Upon hearing earlier this week that his health had taken a turn for the worse, my first thought was that I really truly hoped that he would at least live to see the 50th anniversary of the franchise that he was so instrumental in building. And, if the rumors circulating several months ago were accurate, that he would be able to share the screen with Shatner one last time, in the next Star Trek movie. But it was not to be. Time—and nature—had other plans. 

Leonard Nimoy and his work have played a key role and have been a major influence on me throughout my life, and I have no doubt that they will continue to do so for the rest of my days.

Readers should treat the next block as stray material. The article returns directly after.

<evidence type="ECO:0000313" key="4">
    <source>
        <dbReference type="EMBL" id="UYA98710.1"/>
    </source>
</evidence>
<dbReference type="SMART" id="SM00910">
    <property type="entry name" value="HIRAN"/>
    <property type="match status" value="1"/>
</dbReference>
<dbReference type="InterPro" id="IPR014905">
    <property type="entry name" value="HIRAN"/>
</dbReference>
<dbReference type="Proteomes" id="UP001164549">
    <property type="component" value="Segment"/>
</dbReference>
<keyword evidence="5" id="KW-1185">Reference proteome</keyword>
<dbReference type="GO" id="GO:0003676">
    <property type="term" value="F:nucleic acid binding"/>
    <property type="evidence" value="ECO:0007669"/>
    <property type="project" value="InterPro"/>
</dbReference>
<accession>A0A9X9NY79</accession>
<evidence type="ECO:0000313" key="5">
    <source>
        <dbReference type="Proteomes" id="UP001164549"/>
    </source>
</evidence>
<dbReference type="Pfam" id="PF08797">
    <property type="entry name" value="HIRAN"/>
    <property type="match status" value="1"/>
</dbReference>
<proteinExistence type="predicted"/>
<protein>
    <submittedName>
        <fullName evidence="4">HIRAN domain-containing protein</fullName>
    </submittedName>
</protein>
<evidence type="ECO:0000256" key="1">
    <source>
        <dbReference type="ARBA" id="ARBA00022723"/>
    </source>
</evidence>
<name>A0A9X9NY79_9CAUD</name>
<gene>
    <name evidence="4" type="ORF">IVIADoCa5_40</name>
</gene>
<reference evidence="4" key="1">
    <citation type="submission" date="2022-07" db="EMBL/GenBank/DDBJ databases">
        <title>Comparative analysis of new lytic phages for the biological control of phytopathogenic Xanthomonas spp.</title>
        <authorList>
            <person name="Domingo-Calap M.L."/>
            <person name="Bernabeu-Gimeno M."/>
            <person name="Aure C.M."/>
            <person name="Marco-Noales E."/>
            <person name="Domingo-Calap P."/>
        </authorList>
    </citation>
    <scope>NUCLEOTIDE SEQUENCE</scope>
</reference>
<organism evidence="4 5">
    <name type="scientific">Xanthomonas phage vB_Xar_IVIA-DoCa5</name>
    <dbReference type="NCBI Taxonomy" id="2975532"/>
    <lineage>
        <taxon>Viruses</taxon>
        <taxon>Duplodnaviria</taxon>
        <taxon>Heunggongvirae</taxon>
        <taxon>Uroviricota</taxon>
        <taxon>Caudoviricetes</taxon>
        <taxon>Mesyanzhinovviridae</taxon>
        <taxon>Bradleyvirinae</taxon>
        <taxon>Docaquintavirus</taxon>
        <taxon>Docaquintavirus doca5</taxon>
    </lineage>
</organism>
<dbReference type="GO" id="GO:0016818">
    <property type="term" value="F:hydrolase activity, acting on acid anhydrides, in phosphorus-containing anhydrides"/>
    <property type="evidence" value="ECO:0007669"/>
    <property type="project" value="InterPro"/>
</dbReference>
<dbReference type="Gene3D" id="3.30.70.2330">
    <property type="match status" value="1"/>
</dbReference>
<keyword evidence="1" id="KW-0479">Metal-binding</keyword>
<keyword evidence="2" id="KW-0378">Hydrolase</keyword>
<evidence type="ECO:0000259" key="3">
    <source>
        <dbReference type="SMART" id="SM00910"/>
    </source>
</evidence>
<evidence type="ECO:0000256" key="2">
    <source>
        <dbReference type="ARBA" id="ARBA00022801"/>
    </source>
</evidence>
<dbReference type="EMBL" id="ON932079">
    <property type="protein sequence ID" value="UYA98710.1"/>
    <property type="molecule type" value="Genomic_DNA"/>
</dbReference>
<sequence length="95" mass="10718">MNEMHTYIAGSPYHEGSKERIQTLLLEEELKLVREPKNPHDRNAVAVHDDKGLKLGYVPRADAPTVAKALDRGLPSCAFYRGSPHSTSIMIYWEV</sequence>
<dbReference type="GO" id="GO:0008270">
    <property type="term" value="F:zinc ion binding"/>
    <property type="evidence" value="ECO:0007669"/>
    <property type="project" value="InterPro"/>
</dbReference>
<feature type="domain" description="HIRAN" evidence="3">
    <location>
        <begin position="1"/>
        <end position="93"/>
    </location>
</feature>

I thought I would end this with something of a treat. This is the closest I ever got to Leonard Nimoy. It was June 22, 1985, in New York City, at a Star Trek convention in what at the time was called the Penta Hotel (now the Hotel Pennsylvania). Mr. Nimoy was the guest of honor. He had recently been announced as the director of Star Trek IV (the subtitle had yet to be revealed). I had set up camp as close to the stage as I possibly could, but my camera was so primitive that I knew I wasn’t going to get good shots of him unless I moved closer. I practically had to climb over this really annoying heavy-set kid—and nearly got my rear end kicked—to get close enough to get some decent shots. These two were the ones that came out the best. Nimoy’s shirt says “Star Trek IV in ’86.”

Photo by Glenn Greenberg (1985)